Q&A

Our spe­cial­ist mo­tor­ing so­lic­i­tor An­drew Pren­der­gast guides read­ers through their le­gal tri­als and trou­bles...

Motorcycle Monthly - - White Dalton -

QI went out for a blast to the coast on my TZR250 ‘smoker’. I joined a dual car­riage­way and was cruis­ing at about 65-70mph. I spot­ted an old Fi­esta up ahead do­ing about 60mph. How­ever, due to the traf­fic in the outer lane I couldn’t over­take it and the next thing the Fi­esta in front just slammed on the brakes hard, com­ing to a stop. My sphinc­ter re­acted ac­cord­ingly and I got on the brakes. I scrubbed off most of the speed but couldn’t avoid hit­ting the back of the Fi­esta. Turns out the driver was in her 80s and the po­lice said she got mud­dled up where she was go­ing and just stopped. I’m now left with a scro­tum like a space hop­per and a bent TZR. My in­surer said it’s my fault as I hit the back of her car and that she can claim from me. Is that right?

AShort an­swer: no. Your in­surer is wrong. While the gen­eral rule is that if you run into the back of some­one else it will be your fault, it’s a pop­u­lar mis­con­cep­tion that it’s al­ways the case. The courts will con­sider if the driver in front of you be­haved ‘un­rea­son­ably’. From what you have said she did, as she stopped her Fi­esta sud­denly or with­out good rea­son. While the High­way Code states you should “leave enough space be­tween you and the ve­hi­cle in front so that you can pull up safely if it sud­denly slows down or stops”, a court will not find you have to be the per­fect rider and hold you li­able for some­one slam­ming their brakes on and stop­ping in lane one of a 70mph dual car­riage­way for no good rea­son. My ad­vice is you sack off your in­surer and get a so­lic­i­tor who knows what they are do­ing.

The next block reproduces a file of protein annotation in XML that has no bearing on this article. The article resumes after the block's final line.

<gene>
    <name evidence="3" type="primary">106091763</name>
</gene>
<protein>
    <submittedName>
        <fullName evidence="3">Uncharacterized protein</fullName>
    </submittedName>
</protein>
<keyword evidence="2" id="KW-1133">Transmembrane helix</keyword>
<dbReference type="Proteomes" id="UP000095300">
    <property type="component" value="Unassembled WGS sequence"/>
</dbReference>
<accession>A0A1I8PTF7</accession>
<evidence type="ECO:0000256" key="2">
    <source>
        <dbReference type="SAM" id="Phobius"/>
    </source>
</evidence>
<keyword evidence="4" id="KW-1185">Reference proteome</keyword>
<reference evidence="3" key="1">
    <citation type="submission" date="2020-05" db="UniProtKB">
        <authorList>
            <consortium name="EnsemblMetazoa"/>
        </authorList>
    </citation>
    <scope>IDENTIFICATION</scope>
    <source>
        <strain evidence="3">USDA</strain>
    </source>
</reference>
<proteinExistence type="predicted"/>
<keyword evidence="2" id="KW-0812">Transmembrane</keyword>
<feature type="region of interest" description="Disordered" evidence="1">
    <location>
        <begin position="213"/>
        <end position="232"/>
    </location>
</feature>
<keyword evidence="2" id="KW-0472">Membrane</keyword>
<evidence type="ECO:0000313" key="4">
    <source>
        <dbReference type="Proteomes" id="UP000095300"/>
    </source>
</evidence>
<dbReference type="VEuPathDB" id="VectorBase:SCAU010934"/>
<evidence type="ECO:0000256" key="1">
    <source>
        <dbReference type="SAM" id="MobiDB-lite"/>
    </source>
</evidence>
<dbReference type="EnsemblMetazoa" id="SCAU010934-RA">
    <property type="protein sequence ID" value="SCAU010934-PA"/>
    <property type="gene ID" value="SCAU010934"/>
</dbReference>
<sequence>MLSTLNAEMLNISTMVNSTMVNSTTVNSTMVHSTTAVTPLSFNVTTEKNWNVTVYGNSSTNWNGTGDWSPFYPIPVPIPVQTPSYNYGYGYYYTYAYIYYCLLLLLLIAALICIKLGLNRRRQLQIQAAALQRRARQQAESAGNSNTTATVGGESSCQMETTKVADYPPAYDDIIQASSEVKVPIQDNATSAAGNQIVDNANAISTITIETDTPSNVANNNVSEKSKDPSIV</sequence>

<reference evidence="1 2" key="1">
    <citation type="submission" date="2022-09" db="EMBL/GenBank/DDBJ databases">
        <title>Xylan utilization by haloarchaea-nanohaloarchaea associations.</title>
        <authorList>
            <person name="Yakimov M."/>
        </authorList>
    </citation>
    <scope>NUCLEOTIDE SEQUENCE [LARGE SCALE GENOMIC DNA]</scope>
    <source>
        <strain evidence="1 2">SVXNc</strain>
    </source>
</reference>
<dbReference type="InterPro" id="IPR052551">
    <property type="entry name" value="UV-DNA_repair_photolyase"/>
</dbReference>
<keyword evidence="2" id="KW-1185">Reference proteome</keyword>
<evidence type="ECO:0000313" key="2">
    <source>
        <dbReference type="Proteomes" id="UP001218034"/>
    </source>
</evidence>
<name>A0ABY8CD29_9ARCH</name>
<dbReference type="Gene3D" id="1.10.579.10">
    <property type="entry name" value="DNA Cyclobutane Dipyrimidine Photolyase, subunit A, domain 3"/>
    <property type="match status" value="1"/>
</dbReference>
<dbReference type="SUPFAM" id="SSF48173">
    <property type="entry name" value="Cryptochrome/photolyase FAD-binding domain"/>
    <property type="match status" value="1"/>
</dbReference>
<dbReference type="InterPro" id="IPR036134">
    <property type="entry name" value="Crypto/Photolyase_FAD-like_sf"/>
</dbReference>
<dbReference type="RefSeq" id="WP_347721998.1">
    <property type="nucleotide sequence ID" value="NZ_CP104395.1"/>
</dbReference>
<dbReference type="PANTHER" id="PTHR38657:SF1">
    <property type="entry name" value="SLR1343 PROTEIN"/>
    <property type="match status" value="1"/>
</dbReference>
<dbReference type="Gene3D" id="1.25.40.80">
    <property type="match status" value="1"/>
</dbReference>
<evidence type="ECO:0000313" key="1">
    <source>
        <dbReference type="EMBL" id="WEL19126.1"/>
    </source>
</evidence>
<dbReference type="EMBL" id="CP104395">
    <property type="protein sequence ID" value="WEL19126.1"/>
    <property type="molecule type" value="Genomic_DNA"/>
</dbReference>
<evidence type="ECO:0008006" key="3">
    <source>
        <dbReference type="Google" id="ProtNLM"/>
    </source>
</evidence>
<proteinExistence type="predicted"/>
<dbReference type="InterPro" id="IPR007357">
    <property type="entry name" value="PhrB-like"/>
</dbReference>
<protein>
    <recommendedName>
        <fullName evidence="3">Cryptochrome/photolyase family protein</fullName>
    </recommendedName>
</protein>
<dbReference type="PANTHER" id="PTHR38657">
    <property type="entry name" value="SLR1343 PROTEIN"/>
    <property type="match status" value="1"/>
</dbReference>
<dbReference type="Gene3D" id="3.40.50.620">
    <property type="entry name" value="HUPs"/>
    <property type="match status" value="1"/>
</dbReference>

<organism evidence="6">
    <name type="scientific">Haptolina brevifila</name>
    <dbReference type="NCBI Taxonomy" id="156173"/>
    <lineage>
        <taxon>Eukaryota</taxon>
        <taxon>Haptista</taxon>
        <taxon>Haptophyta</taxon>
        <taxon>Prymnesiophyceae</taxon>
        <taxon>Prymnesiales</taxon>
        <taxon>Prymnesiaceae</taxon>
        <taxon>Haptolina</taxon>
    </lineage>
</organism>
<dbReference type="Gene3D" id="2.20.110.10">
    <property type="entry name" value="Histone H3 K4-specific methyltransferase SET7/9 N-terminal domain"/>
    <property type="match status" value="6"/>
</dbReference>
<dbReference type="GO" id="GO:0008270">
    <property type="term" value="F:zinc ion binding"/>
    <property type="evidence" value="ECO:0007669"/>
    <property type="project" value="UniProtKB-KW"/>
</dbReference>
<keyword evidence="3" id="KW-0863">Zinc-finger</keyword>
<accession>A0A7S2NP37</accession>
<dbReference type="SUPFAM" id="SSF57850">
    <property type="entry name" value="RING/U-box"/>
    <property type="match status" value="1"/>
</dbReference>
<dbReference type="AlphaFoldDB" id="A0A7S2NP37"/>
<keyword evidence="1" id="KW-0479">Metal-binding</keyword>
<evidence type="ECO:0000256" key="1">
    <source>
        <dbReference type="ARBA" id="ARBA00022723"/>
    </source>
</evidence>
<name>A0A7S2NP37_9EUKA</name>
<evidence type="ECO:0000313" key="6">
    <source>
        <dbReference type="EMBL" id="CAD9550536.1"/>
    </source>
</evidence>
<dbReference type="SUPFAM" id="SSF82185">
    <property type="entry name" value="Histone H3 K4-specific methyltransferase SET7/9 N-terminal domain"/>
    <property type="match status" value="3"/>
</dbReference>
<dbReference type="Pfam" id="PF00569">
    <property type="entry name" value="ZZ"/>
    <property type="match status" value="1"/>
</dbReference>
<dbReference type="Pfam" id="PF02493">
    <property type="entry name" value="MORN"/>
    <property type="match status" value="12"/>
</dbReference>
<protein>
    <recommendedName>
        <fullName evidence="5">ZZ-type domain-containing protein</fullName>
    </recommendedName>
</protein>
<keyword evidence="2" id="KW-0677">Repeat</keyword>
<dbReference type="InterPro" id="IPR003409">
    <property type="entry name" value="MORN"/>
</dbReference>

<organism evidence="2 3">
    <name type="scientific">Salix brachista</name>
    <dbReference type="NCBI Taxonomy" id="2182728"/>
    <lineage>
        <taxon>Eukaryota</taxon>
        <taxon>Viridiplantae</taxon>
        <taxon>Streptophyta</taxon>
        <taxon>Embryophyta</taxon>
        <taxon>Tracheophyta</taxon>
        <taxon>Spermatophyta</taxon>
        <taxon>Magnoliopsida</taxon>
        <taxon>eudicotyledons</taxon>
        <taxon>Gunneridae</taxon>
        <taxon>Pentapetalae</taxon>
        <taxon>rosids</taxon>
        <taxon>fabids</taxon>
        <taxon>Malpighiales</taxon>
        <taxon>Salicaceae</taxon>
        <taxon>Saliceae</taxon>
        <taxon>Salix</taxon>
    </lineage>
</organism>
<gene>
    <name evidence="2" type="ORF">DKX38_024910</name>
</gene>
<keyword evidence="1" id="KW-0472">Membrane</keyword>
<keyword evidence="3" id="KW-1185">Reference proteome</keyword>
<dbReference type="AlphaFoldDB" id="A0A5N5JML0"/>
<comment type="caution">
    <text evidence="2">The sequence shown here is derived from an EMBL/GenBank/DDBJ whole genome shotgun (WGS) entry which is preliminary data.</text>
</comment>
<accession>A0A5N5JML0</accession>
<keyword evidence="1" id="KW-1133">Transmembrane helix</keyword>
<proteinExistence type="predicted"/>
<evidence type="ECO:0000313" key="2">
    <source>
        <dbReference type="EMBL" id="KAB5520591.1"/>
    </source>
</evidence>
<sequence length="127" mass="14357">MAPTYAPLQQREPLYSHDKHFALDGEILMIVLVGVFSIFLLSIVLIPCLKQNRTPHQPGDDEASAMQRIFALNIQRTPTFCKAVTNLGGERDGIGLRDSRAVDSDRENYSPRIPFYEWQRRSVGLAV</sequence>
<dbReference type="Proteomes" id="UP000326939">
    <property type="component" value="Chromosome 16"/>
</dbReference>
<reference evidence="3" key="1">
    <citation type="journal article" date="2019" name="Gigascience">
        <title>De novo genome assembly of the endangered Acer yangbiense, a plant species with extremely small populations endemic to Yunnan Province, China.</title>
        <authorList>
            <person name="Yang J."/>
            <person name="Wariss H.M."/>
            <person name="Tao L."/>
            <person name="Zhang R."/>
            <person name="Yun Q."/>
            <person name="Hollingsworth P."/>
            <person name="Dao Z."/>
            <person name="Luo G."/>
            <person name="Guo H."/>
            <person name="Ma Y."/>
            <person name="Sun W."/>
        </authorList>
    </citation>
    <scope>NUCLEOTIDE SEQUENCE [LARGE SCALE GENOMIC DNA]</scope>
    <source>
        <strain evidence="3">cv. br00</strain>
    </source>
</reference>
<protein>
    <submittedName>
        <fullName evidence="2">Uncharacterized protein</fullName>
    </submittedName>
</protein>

QWhen I left home the sun was shin­ing so I duly put on my lid with my black tinted vi­sor (race-use only). How­ever, I got held up and by the time I was wan­der­ing home the sun had long dis­ap­peared. I was two turns from home when some­one stum­bled out of the lo­cal pub and into the road. Un­for­tu­nately I didn’t see him and knocked him over. Thank­fully, he was okay but the im­pact smashed my fair­ing. The po­lice de­cided not to take any ac­tion but said they could have done me for driv­ing with­out due care and at­ten­tion for rid­ing with a black tinted vi­sor at night. The cheek of it! If the lo­cal yokel hadn’t been drunk I wouldn’t have hit him. Can I make a claim?

AYou could bring a claim but you will not win 100% on li­a­bil­ity be­cause first and fore­most you were rid­ing at night with a black tinted vi­sor only meant for the track. The court will likely find you were par­tially to blame as you couldn’t see as well as you could have done with a clear and le­gal vi­sor. In ad­di­tion, the court may well find that you, as a rider, should have an­tic­i­pated that drunken peo­ple may be stum­bling out of the lo­cal pub and you should have been on the look­out. That may sound harsh but there is a bucket-load of case law on the point and pedes­tri­ans of­ten get some­thing with re­gards to li­a­bil­ity even if they ap­pear to have done some­thing stupid. As an aside, rid­ing with a black tinted vi­sor at night could amount to driv­ing with­out due care and at­ten­tion in my view. I say this be­cause your rid­ing did fall ‘be­low what would be ex­pected of a com­pe­tent and care­ful’ rider.

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